By Sabrina Bartels – When I was in elementary school, one of the boys in my class shoved me to the ground during a routine game of tag. As my friend took me to the office for my skinned knee, she smiled and whispered, “I think he likes you. My mom said that when a boy is mean to you, that’s him showing that he likes you.” I was skeptical of her viewpoint. But three days later, that same boy who is the reason I have a scar on my right knee passed me a note that said I was pretty.
That was my first experience with a boy being mean as a way to show affection. And it wasn’t just physical things either. As I got into middle school, I would watch boys tease girls or make fun of them in class, only to have them turn around a few days later and tell the girls that they had a crush on them. I remember one boy shouting at a girl in class that she was one of the dumbest people he knew, but then asked her out a week later. It was confusing, but something that I eventually grew to accept. It must be “a boy thing.”
Now that I’m working in a middle school, I find myself hearing a lot about boys who are mean to girls. There are boys who shove girls in gym class, insult them in front of the entire class, take their phones, or French-lock their lockers (turn their locks the wrong way, making it near impossible to get into their lockers). Many times, groups of girls congregate in my office, asking why boys are so stupid and do the things they do. And almost every time, their friends or I will suggest that it’s the boy’s way of expressing their crush.
Recently on Facebook, videos and posts have been circulating about the harsh physicality that boys show to girls when they have a crush. One particular post made me pause. It said “Don’t tell your daughter that when a boy is mean or rude to her it’s because he has a crush on her. Don’t teach her that abuse is a sign of love.” A person then responded, “A million times YES. Do not spread that bull. There is NO love in abuse.”
Reading that post really hit me.
Every time I tell one of my girls that a boy did something mean because he has a crush on her, I am validating the boy’s behavior. I’m saying it’s okay. I’m saying that it’s “a boy thing” and that they will eventually grow out of it. But that’s the thing: Not every boy grows out of it. A lot of them do, I’m sure, but some don’t. Some take that belief of “it’s okay to be mean because that’s how I should be showing a girl I like her.” And then there are some girls who go through life thinking that “it’s okay if he’s mean to me; that’s just how boys are.”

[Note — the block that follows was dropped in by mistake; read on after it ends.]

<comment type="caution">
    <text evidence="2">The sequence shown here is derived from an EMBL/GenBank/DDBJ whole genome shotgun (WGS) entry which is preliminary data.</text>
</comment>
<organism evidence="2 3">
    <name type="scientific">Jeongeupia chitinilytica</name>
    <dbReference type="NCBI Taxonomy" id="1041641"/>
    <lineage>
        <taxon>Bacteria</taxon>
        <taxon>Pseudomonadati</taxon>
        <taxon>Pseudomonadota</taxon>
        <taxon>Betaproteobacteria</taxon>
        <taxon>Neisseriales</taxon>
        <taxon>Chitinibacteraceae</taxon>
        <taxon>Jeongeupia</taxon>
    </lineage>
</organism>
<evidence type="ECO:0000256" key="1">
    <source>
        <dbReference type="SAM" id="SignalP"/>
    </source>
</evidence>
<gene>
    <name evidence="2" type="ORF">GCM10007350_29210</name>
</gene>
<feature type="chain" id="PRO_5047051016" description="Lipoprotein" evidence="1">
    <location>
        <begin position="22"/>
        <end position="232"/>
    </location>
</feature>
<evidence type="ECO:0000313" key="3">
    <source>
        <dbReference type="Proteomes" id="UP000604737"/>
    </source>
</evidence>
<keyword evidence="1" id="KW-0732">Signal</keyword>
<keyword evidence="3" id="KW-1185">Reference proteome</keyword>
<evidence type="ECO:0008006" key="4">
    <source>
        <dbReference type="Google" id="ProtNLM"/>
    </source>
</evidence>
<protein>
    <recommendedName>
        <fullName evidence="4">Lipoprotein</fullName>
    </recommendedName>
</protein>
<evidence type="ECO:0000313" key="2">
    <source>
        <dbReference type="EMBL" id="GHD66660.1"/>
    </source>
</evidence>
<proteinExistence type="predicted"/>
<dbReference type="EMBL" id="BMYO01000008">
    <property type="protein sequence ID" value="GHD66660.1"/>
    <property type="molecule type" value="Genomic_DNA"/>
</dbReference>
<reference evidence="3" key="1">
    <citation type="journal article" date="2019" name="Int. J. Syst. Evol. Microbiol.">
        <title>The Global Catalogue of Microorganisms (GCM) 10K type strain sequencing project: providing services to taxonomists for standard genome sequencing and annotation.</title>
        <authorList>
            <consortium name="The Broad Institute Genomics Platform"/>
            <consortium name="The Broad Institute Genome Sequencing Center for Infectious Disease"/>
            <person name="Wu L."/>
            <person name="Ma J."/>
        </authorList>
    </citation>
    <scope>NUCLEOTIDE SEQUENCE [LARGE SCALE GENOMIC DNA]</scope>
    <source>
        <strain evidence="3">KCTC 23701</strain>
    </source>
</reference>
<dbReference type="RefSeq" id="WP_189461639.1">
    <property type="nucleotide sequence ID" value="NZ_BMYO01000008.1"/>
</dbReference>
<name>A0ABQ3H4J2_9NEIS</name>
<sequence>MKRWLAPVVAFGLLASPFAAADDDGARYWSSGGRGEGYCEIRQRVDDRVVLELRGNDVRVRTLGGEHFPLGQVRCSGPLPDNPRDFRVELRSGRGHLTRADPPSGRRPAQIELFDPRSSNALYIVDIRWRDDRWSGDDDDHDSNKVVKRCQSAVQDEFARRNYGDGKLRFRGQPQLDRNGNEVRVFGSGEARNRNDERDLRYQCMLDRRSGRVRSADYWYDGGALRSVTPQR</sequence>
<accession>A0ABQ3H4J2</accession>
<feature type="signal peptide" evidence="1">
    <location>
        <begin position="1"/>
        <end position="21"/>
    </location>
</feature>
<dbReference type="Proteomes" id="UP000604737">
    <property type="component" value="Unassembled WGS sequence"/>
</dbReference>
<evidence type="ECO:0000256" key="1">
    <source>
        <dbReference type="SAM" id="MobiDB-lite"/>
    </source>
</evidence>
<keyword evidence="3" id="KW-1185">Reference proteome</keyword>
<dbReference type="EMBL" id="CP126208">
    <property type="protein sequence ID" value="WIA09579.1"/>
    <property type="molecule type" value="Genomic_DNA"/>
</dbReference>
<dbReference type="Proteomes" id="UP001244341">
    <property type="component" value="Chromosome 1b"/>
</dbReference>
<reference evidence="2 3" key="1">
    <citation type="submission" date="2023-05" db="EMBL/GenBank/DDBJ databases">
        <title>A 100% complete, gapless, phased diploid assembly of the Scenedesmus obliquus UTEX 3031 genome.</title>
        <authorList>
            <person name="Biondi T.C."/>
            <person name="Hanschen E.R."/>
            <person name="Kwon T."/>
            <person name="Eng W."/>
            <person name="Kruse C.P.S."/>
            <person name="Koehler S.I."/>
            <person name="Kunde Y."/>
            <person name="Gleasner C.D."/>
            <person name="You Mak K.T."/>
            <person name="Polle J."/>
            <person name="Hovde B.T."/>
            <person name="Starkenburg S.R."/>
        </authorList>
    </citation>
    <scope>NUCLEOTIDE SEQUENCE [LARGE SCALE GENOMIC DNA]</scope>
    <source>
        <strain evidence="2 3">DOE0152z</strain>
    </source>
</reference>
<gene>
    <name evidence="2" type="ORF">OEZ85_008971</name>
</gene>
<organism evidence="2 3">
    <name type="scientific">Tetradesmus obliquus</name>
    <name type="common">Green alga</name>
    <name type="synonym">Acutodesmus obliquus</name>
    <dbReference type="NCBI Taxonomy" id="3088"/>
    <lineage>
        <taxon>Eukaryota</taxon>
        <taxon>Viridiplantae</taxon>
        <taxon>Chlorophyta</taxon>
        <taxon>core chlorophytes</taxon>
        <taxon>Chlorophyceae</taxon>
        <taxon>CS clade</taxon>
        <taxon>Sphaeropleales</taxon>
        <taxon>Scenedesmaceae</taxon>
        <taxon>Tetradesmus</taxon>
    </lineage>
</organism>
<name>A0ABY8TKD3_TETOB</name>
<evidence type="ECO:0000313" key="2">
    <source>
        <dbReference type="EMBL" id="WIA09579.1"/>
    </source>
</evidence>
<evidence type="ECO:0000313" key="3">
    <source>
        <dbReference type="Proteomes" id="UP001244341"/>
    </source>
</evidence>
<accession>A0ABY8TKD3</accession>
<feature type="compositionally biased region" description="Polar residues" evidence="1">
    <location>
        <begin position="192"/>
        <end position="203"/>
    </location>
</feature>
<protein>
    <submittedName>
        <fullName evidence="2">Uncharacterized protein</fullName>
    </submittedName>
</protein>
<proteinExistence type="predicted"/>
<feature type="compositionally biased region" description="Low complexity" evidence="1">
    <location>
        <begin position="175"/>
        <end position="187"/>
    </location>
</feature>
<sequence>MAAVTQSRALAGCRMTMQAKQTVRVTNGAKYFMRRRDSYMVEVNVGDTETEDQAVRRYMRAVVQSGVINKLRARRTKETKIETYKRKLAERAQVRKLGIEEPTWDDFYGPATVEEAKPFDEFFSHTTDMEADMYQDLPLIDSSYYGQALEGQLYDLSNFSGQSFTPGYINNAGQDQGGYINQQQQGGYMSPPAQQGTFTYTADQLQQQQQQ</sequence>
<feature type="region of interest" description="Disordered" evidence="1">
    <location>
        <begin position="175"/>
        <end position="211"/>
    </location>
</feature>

I always thought by telling these girls that a boy is acting that way because he likes her, she will be flattered. She will look at boys’ behaviors differently. I never thought that I would unconsciously be implying that boys can treat girls poorly, and it’s okay.
I think about the people that I know who have been in physically or emotionally abusive relationships. So many times, I have heard people say that they “deserved” the abuse; they antagonized their significant other or “nagged” them after a bad day. Some people say that they took someone for better or worse, and that the “worse” part is now. Others say that this is just the way their significant other is.
Would I be able to look at them and say “Oh, it’s just his way of showing that he loves you?” Or “Don’t mind her, she’s just being a typical girl?’
Of course not.
But here I am, talking to my middle school students, excusing people’s behavior because it may be the way they show affection.
That post on Facebook was a huge wake-up call for me. It showed me the power that my words can have, and how carefully I need to choose my words. It also emphasized the point that cruelty to anyone is wrong, whether it is a joke or not. And I, as an educator and an adult, need to stop excusing it. Boy or girl, no one should be mean to show affection. No one should be mean to others, period.
So the next time that student comes into my office, wondering why another is acting rude to them, I will not tell them that it’s just that person’s way of showing affection. I will not brush it off. I will have a talk with my students about appropriate ways to show affection. I will not allow them to be mean, and dismiss their behavior by saying it’s just a phase, and that it’s okay.
Hopefully, this will help the next generation recognize their worth, their importance, and the kindness and gentleness of love.